PETERBOROUGH, N.H. — Some candidates walk into a room and their presence fills it like a floodlight.
Jon Huntsman walks into a room and, well, he's in the room. More like an energy-saving lightbulb.
No bombast, no soaring rhetoric, no fire. The former Utah governor and ambassador to China exudes competence and substance, but he speaks conversationally, almost like a man slightly embarrassed to be there.
"I just want your vote. I'm not going to pander," he told several dozen seniors at the Peterborough Rotary Club this week, as much of the political world was consumed with the barbs flying between front-runners Newt Gingrich and Mitt Romney.
"I'm not going to contort myself into a pretzel. I'm not going to sign those silly pledges that all the other candidates have signed. I'm not going to show up to a Donald Trump debate. There are just some things I will not do."
Dead man walking? Not necessarily.
In the volatile GOP presidential primary that has seen Michele Bachmann rise and fall, Rick Perry soar and implode, Herman Cain rocket to the top and fizzle, and now Newt Gingrich at the top, maybe it's not so crazy to think Huntsman will get the next shot of momentum.
"I'm very impressed. He's a breath of fresh air," retiree Frederic Hartman said after listening to Huntsman talk about the need for dramatic spending cuts, for cutting back military entanglements around the world and for term limits and ethics reforms for Congress. "He's just more rational than the other candidates who are just beating each other up."
Huntsman, 51, barely registers in polls of key early-voting states, including Florida, Iowa and South Carolina. But several commentators, including George Will, former Florida U.S. Rep. Joe Scarborough and RedState blogger Erick Erickson, with serious reservations about the electability and conservatism of Gingrich and Romney have suggested Huntsman deserves a second look.
It's a long shot, and Huntsman is staking everything on New Hampshire, which has a tradition of embracing underdogs and upending political narratives.
The average of recent New Hampshire polls compiled by RealClearPolitics shows Huntsman in a distant fourth place, with 10 percent support, behind Romney with 34 percent, Gingrich with 24 and Ron Paul with 18 percent. New Hampshire voters tend to make up their minds at the very end, but a lot has to go right for Huntsman to have a shot and a lot of it is out of his control.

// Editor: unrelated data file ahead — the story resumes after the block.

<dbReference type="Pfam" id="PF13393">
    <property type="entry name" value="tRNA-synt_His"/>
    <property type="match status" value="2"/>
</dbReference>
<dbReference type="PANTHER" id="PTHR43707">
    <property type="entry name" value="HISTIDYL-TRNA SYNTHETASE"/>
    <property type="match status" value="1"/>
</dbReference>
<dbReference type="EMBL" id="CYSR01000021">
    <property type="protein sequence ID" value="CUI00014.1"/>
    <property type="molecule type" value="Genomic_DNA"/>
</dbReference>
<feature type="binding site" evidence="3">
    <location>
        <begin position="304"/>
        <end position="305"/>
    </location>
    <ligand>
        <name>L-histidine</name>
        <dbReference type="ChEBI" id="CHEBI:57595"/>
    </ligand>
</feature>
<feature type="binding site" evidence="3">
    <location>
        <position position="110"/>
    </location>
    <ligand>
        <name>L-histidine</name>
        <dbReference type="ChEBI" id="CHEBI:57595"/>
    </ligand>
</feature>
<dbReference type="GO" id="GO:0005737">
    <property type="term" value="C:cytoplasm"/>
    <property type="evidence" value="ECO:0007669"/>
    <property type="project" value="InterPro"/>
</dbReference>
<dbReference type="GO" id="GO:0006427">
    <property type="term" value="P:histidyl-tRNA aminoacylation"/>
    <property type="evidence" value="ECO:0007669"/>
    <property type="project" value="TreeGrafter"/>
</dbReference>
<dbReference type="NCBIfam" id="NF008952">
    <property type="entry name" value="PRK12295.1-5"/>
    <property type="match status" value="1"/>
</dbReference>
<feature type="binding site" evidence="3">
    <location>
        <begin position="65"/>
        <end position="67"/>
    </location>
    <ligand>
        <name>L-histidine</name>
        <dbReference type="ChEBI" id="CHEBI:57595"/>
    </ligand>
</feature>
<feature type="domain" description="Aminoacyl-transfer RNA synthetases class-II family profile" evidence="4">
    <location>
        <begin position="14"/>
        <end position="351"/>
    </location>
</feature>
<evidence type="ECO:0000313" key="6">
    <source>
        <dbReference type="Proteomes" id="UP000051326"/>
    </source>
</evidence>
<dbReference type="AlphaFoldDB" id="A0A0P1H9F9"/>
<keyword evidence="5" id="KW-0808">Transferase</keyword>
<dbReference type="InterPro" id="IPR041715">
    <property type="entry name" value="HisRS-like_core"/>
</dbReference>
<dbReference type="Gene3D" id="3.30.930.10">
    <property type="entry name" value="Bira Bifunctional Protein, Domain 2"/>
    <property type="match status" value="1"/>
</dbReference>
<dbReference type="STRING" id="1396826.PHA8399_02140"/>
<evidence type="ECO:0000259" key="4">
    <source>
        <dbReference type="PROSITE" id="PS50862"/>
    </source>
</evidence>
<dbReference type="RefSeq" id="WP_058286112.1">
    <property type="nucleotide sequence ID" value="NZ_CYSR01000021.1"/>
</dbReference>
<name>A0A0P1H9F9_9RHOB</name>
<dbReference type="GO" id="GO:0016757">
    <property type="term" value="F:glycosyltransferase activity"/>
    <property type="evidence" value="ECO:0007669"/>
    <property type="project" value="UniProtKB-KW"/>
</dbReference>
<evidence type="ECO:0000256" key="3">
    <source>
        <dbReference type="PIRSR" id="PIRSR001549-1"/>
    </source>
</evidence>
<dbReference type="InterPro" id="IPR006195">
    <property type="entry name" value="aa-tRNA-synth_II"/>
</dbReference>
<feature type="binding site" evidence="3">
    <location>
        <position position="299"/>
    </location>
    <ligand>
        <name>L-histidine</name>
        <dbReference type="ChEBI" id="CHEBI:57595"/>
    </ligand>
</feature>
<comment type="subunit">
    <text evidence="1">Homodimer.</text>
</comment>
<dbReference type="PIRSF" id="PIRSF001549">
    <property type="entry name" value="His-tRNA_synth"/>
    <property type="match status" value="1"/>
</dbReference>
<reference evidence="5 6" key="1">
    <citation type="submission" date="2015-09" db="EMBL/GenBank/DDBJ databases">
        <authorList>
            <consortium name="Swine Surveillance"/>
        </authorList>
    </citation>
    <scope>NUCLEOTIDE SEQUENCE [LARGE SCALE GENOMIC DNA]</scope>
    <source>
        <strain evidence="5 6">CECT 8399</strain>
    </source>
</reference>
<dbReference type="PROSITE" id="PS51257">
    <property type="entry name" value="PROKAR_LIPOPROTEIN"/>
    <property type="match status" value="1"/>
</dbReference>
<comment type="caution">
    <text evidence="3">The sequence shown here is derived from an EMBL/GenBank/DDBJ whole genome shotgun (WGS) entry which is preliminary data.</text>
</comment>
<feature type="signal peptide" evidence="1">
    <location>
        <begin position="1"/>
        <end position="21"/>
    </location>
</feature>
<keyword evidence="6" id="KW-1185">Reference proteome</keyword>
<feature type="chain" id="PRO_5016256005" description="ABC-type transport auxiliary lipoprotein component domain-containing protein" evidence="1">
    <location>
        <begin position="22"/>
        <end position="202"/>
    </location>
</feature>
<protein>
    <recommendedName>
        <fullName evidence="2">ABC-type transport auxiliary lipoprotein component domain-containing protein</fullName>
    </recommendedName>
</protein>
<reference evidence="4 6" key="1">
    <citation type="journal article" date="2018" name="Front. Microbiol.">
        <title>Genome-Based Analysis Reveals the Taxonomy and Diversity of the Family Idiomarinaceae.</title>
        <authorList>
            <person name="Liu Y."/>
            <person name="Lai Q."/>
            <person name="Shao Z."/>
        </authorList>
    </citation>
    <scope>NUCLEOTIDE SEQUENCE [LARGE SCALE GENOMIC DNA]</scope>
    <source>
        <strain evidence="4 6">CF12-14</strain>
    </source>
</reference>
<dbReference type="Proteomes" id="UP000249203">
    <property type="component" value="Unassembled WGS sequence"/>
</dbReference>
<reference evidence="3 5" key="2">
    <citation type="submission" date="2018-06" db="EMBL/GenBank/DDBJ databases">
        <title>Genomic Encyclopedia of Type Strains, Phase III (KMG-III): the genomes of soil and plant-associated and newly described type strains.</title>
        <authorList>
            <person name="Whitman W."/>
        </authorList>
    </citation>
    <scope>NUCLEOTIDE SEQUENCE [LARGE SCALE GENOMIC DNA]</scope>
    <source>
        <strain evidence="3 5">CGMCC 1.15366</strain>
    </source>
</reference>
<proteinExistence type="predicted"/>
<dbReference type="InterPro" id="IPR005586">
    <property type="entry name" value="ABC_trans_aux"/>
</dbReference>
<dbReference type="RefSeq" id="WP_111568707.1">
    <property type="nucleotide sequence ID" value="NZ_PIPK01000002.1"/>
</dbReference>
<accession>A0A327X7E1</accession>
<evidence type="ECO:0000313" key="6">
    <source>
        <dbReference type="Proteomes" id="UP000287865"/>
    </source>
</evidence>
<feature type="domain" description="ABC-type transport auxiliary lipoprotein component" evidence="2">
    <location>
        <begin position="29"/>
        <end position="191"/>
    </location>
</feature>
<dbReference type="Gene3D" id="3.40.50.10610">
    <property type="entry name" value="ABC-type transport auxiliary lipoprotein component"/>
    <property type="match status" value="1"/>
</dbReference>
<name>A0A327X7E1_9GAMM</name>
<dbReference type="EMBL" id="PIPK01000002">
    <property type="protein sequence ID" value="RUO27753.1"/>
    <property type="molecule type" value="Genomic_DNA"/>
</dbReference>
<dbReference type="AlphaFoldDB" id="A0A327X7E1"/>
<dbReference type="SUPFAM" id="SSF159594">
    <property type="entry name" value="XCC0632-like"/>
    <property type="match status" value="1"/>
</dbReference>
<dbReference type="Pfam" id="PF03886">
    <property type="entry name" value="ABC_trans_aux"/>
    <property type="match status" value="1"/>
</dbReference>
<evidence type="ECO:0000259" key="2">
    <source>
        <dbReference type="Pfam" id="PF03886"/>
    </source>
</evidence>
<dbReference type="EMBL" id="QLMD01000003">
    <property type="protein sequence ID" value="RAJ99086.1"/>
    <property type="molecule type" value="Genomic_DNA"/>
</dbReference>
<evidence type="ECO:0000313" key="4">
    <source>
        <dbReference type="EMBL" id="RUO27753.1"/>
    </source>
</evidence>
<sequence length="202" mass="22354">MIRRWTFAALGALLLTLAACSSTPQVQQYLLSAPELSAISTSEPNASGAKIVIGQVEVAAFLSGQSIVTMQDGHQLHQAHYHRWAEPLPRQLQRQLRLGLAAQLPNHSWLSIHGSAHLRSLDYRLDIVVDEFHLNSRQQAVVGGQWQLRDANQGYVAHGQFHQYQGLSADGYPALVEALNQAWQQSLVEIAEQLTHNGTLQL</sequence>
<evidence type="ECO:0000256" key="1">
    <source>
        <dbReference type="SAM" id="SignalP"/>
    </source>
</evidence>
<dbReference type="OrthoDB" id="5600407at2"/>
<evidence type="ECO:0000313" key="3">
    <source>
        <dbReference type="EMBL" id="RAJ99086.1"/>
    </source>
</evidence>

Through September, he had less than $330,000 in his campaign account and more than $3 million in campaign debt. Helping fuel the campaign's mild uptick in the New Hampshire polls has been TV advertising by an independently operating political group, Our Destiny PAC, believed to be heavily funded by his father, billionaire industrialist and philanthropist Jon Huntsman Sr.
Legally the campaign can't communicate or devise strategy with the pro-Huntsman group, but campaign officials make perfectly clear they need its resources.
"We need air cover, but we can't coordinate in that. If it happens, it happens. If it doesn't, it doesn't,'' said senior adviser John Weaver.
The Huntsman path involves a muddled result at the Jan. 3 Iowa caucuses and a poor showing by Romney, with whom he is competing for many of the same votes. Then a strong showing in New Hampshire on Jan. 10 would generate the momentum to drive Huntsman through South Carolina on Jan. 21 and Florida on Jan. 31.
First, though, Huntsman has to connect with voters.
It's no sure thing.
"I went to see him a while ago. He's boring,'' said David Sherman, a New Boston resident, leaning toward Romney. "Huntsman seems like a nice guy, but all he does is talk in platitudes. He doesn't generate excitement."
In Peterborough, heads nodded as Huntsman talked about an over-extended military and how there can be no more sacred cows when cutting expenses. But as he waxed on about his experience with natural gas-powered cars, several men in the audience appeared more interested in admiring the candidate's striking wife and daughters than listening to his remarks.
"Boring," Dublin retiree Matt Wagner declared as Huntsman headed out. "Just saying, 'I've got the leadership skills nobody else does' is platitudinous pap."
Huntsman's campaign struggled for traction from the beginning, when he kicked it off with little groundwork almost immediately after resigning as ambassador. His service in the Obama administration made him deeply suspect to many Republicans, though he has strong credentials as a fiscal conservative. The Wall Street Journal has called his tax reform plan the best of any candidate, and as Utah's governor he slashed and flattened taxes and rejected mandating health insurance.
Two months ago, the struggling Huntsman campaign moved its headquarters from Florida, where it showed little pulse, to New Hampshire. He has campaigned in the state more than any other major candidate, and on Monday announced a leadership team including 140 New Hampshire residents from 90 towns.
So far, Huntsman has little to show for it.
"People coalesce around candidates about a week or 10 days out. All we can do at this point is plant the seeds. We've done more public events (in New Hampshire) than anybody," Huntsman said. "Some people skipped over us early on. They didn't give us any consideration because I crossed a partisan line to serve my country as U.S. ambassador to China. … Now they're coming around and they're saying, 'We missed something' and we're getting a first look, I would say, and a second look by some."
Adam C. Smith can be reached at email@example.com.